• Saimaa (Saimen in Swedish) is a lake in the south of the Lakeland. At 1,147 square km (443 square miles), it is the largest lake in Finland, and the fifth largest in Europe.
  • The ridge landscape at Punkaharju, which is the "national landscape of Finland".
  • World's largest wooden church in Kerimäki.
  • WW2 bunkers at the bunker museum in Joensuu.
  • The Puijo tower in Kuopio and the view from its viewing platform.
  • Savonlinna medieval castle.
  • Koli National Park.
  • The wooden church of Petäjävesi, an UNESCO World Heritage Site.
  • The 19th century industrial buildings Tampere, "Finland's Manchester".


Lakeside smoke sauna in Kannonkoski, Central Finland
  • There are nice spa hotels in Kuopio and Savonlinna. They offer large swimming pool departments with jacuzzis, children's pools, saunas, steam rooms and spa treatments also for day visitors. Spa hotels also organize many activities.
  • Participate in the Wife Carrying World Championships in Sonkajärvi
  • Take a boat tour across the lakes in a big boat or at your own pace in a rowing boat. There are for example historical steamboat cruises organized by e.g. Vip Cruises.
  • Experience Karelian culture in North Karelia.


As the lakeside area and one of the most rural areas in Finland after Lapland, Eastern Finland has a lot to explore. There are five national parks in the region, of which scenery of Koli National Park is one of Finland's national landscapes.

  • Hike. In national parks and other hiking areas you can find several shorter and longer hiking trails with clearly marked paths, from easy to demanding. Hiking is also allowed anywhere thanks to everyman's right.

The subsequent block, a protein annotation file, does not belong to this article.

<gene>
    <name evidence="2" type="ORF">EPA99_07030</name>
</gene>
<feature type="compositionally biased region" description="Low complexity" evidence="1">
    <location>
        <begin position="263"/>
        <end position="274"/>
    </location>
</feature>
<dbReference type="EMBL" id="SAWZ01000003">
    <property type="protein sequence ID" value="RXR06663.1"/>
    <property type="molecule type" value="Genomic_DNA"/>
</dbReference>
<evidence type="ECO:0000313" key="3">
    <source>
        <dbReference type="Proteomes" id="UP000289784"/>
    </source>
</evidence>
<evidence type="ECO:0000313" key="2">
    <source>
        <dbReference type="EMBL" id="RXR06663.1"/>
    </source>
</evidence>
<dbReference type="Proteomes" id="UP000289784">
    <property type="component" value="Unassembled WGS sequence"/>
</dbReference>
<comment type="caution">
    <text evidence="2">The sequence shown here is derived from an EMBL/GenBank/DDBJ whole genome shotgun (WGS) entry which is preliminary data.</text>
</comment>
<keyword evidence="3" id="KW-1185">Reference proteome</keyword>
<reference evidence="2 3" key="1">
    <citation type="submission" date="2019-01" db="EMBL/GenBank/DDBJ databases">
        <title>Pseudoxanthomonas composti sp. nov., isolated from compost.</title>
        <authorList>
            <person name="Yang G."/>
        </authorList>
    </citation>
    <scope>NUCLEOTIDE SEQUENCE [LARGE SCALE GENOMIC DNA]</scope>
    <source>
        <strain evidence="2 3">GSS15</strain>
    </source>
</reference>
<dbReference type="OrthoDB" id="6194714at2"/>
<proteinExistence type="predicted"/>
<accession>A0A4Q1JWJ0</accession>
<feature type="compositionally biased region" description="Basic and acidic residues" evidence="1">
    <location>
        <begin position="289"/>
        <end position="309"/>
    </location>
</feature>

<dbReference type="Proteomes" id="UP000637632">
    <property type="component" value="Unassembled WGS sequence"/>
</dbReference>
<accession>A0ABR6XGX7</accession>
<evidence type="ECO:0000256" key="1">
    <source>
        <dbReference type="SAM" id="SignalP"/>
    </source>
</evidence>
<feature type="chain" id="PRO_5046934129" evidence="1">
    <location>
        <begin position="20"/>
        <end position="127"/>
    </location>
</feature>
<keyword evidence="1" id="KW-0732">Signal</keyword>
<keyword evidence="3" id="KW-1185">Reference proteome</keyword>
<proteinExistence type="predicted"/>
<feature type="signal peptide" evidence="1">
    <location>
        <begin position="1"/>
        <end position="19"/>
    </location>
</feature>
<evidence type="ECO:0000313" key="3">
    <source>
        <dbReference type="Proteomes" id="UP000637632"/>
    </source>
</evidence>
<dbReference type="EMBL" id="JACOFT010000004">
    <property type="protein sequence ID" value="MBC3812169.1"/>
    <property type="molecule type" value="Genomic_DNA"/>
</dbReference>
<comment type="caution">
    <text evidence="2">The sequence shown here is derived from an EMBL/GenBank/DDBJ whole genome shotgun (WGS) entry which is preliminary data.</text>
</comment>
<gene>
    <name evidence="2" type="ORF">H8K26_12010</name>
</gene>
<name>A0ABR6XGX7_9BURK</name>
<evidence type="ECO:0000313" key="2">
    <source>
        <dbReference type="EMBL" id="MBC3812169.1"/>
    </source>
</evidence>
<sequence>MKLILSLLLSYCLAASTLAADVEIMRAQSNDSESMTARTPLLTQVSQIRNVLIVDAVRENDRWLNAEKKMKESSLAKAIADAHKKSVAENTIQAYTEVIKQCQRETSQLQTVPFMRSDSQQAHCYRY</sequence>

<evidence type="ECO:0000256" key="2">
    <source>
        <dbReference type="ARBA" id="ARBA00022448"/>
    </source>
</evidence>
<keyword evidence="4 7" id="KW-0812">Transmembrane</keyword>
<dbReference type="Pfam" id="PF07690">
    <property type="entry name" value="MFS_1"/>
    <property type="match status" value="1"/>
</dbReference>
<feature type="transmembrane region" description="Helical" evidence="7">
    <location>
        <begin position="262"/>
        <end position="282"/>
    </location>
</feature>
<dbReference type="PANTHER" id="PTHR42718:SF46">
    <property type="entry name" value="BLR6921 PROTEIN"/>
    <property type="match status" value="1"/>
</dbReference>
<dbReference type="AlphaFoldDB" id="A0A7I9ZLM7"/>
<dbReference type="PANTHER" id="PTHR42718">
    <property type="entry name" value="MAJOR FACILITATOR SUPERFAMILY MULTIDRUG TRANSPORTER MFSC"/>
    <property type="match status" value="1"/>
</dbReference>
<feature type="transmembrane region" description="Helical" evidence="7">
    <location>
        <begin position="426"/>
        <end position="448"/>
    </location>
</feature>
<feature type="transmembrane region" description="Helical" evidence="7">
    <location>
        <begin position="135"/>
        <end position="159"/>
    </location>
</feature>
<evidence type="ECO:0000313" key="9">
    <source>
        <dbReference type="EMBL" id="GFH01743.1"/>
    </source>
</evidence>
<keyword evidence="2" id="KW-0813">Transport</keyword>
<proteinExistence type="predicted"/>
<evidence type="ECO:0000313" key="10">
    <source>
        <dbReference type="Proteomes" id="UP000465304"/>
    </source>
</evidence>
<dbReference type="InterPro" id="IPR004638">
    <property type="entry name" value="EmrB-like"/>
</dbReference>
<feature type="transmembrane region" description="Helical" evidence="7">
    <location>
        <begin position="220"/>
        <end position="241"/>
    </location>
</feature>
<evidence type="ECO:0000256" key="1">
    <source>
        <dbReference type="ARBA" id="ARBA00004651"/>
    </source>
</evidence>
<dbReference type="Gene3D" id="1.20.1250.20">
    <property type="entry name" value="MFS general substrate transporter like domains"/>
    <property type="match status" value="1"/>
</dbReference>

• Paddle


Fried vendace (muikku) fresh from the market, Pieksämäki

There are a couple of eastern Finnish specialities worth sampling:

  • Kalakukko, a type of large rye bread pastry with fish and meat stuffed inside, can be eaten warm or cold.
  • Lörtsy, a large, flat variant of the ubiquitous deep-fried meat pie (lihapiirakka), can also be stuffed with apple jam
  • Vendace (muikku), a type of small freshwater herring, most commonly coated with rye flour, quickly fried and eaten while piping hot
  • Karjalanpiirakka Karelian pie is a special kind of pastry made from rye flour and filled with rice porridge or mashed potatoes
  • Mustamakkara, literally "black sausage" this specialty of Tampere is a blood sausage commonly enjoyed with lingonberry jam

The best place for eating any of these is at the market, found in the center of any larger town.



There are nice spa hotels in Imatra, Kuopio and Savonlinna. The room price isn't much more expensive than in normal hotels but it includes a free use of large swimming pool departments with jacuzzis, saunas etc.

In summer, an excellent option is to stay at a cottage (mökki), thousands of which dot the lake shores. See the main Finland article for tips and the city articles for listings.

Go next

This region travel guide to Finnish Lakeland is a usable article. It gives a good overview of the region, its sights, and how to get in, as well as links to the main destinations, whose articles are similarly well developed. An adventurous person could use this article, but please feel free to improve it by editing the page.